The YMCA of Greater Seattle opened its Kent branch in 2019. COURTESY PHOTO,

The YMCA of Greater Seattle opened its Kent branch in 2019. COURTESY PHOTO,

YMCA of Greater Seattle lays off 1,200 employees; 64 in Kent

Mostly part-time workers due to COVID-19 reductions

The YMCA of Greater Seattle recently laid off 1,218 part-time employees, including 64 in Kent, due to the impact of COVID-19 that has reduced operations and memberships.

In late March 2020, with Gov. Jay Inslee’s closure of fitness facilities and the “Stay Home, Stay Healthy” order, over 2,200 employees were placed on standby, said Alonda Williams, senior vice president and chief experience officer for the YMCA of Greater Seattle, in an April 8 email. Approximately half of those employees remained on standby for an entire year, and some employees were either temporarily recalled and placed back on standby or were placed on standby at a later date.

“We eliminated 1,218 positions for which we don’t have work,” Williams said. “After assessing operations for the foreseeable future, we determined that several of our standby positions would not have work to do until we returned to full operations.

“About 99% of the positions were part-time positions for which we have no work. This may have included instructors for classes for which we are not offering, lessons that we are not providing. Out of respect for the employee and in alignment with best practices, we chose not to extend standby status beyond 12 months.”

Layoffs ranged from as many as 250 people at larger YMCA facilities to 33 at smaller branches. The YMCA has 13 facilities in the Seattle area.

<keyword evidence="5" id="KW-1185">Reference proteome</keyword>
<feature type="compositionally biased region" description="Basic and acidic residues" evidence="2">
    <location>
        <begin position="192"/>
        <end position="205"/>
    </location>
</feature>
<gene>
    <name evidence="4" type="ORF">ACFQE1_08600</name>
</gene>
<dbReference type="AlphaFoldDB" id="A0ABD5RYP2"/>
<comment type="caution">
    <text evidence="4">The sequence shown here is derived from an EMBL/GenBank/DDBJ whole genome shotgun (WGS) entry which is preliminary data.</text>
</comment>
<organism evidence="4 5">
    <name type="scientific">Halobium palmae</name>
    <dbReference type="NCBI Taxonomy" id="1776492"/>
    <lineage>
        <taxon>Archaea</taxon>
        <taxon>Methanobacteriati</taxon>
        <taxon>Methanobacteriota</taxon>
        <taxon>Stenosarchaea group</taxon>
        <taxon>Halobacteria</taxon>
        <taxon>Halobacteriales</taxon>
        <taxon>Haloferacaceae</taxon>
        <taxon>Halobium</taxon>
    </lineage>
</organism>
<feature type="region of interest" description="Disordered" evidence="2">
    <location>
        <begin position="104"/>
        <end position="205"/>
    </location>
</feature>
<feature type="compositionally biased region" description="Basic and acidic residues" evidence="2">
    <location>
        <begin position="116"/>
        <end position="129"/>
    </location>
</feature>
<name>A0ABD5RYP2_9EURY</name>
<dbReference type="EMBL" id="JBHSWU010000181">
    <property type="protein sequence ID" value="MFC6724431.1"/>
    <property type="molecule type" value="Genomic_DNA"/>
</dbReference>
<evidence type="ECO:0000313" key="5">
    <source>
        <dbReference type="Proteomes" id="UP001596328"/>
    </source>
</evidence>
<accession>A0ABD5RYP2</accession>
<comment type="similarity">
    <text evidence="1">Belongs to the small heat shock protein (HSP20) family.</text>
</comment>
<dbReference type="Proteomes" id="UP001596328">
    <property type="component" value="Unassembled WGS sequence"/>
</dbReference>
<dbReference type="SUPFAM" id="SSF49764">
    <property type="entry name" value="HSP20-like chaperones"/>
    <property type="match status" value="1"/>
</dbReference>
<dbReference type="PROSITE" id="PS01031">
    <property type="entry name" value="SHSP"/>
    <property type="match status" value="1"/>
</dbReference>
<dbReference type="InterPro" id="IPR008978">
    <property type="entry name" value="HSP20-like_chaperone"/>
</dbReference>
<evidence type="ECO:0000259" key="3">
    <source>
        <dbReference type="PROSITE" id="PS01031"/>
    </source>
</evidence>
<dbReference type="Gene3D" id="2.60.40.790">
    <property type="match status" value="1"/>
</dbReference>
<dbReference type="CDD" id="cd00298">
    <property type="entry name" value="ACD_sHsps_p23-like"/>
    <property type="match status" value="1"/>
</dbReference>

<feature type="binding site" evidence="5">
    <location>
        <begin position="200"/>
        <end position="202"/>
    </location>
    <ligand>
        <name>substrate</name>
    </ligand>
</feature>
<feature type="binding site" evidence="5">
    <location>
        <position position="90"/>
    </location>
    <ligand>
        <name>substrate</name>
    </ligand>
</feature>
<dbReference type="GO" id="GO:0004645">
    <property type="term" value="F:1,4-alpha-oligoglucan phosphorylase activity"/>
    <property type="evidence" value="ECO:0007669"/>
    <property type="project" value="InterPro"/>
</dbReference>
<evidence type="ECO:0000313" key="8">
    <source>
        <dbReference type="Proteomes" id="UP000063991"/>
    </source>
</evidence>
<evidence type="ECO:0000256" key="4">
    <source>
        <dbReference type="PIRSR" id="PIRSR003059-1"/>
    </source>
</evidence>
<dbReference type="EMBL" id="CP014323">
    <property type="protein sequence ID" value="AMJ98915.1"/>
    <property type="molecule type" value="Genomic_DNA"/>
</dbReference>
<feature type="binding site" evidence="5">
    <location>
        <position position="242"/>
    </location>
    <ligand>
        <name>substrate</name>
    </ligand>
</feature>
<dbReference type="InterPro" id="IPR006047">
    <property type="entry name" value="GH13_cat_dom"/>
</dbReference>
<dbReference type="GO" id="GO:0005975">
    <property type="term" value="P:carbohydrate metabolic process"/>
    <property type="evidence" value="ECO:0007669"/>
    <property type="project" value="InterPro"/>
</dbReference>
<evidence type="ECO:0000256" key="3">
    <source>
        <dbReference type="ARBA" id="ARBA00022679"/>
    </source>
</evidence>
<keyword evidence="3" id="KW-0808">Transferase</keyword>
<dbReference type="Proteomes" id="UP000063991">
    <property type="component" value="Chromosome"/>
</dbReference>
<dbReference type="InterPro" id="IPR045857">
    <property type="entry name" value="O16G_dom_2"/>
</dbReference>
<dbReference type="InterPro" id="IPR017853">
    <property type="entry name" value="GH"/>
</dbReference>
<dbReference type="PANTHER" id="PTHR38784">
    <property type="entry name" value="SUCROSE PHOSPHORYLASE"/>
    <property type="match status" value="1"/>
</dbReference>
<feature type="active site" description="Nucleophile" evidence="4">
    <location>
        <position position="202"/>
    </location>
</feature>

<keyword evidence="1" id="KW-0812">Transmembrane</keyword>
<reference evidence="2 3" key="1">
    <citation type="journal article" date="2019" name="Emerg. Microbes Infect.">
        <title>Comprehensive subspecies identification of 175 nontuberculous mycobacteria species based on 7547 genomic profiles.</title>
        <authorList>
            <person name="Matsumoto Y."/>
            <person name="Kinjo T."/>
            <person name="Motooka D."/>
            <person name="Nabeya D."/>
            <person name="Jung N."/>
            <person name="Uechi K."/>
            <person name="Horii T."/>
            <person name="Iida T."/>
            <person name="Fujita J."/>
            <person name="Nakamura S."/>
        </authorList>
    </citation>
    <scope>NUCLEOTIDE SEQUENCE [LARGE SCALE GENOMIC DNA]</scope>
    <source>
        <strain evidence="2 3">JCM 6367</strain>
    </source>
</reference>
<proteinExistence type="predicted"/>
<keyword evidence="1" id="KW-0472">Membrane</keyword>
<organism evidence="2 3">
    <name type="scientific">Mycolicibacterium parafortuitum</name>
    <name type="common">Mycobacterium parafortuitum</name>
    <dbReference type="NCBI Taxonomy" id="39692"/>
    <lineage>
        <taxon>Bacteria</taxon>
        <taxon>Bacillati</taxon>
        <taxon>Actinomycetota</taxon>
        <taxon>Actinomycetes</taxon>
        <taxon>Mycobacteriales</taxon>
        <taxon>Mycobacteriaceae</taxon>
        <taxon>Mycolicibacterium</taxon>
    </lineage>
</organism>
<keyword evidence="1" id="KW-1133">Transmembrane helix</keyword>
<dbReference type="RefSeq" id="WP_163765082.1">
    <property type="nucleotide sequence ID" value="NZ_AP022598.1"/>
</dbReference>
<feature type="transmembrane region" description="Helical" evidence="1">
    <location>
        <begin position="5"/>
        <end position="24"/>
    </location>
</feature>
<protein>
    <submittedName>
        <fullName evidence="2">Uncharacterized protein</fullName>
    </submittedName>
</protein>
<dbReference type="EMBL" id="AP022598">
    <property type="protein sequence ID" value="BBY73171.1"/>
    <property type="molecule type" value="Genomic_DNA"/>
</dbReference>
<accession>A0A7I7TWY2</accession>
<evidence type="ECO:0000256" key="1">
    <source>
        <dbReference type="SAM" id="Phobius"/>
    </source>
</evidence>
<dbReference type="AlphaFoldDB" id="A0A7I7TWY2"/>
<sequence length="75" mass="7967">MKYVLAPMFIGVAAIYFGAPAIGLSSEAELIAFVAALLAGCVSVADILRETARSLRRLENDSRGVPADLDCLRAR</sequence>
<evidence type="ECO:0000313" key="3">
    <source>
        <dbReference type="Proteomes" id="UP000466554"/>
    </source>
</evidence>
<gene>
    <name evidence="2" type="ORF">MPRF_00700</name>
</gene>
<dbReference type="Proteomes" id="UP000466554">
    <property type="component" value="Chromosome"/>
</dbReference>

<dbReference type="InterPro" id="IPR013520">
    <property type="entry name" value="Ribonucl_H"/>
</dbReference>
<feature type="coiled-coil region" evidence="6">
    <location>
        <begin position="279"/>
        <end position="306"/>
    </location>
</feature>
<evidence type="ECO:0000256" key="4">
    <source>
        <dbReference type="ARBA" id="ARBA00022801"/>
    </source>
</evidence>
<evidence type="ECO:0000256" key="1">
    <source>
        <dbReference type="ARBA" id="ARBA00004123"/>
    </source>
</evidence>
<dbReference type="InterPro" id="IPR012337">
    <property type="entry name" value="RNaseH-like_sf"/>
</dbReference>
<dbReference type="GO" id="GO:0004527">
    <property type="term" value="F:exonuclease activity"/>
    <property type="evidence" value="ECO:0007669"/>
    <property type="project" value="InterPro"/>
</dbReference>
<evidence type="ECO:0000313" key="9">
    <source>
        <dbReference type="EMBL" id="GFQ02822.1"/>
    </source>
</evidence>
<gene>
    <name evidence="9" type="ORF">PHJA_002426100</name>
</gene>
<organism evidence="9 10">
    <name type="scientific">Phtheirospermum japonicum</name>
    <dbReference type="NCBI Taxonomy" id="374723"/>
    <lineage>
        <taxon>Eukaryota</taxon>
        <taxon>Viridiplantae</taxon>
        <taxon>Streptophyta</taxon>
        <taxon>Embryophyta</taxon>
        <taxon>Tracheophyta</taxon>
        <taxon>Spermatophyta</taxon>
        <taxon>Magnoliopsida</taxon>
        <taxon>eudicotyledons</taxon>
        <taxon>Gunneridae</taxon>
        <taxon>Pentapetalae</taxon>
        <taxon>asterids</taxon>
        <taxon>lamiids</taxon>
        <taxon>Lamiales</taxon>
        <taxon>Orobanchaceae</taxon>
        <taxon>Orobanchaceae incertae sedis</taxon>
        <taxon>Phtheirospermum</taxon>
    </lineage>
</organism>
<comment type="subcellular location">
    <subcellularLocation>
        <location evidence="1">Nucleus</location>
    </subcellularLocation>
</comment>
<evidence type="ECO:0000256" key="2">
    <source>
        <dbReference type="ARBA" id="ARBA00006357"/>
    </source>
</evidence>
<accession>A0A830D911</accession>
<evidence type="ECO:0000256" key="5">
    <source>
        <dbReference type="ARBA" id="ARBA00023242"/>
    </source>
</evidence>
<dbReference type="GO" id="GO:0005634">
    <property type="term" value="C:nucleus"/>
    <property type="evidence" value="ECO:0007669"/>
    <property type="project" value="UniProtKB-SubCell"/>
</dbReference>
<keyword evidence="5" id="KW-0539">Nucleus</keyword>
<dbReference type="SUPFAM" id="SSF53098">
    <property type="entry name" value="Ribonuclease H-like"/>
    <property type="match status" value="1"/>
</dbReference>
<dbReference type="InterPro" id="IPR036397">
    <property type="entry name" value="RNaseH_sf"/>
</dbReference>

“COVID-19 brought tremendous challenges and opportunities for the YMCA of Greater Seattle,” Williams said. “As a result of the health concerns and reduced operations, we’ve experienced a significant loss of members and program participation across our organization.”

Despite the cutbacks, Williams said the pandemic also gave the YMCA a chance to come together with its donors and partners to serve the community in deeper ways.

“This service included almost 500,000 meals to prevent hunger, shelter for over 450 young people per night, connections with almost 7,000 seniors and emergency child care for almost 700 families,” Williams said. “While we didn’t operate as normal, we pivoted our operations to focus on serving our communities in crisis.”

In Kent, the YMCA worked to reduce hunger, and provided smiles to thousands of kids with its teddy bear distribution partnership and more.

“Overall, our staff has shown up every single day to ensure that we come out of this crisis with a community that isn’t just surviving, but a community that is thriving,” Williams said. “While we are incredibly sad to say goodbye to so many of our incredible employees, we are hopeful that they will always be a part of the Y family, and we would love to welcome them back if possible, once we return to pre-COVID-19 operations.”

The YMCA is helping its former employees.

“Our commitment to our employees and our entire community remains high,” Williams said. “We are providing our separated employees with continued access to outplacement resources, LinkedIn learning access, informational support as well as communications regarding open positions as they become available.

“It is our desire to rehire as many former employees as possible. We are continuing to connect with former employees when we have open positions. Additionally, eligible separated staff receive severance and Y membership for six months after separation. It is our hope that we will be able to rehire many of these employees as our operations allow.”

Williams said that since its employees were on standby and therefore not receiving a salary, the eliminations did not impact their unemployment, salary or benefits.

The YMCA of Greater Seattle still has 1,019 employees, mostly full time, across its 13 branches and its association office in Seattle.

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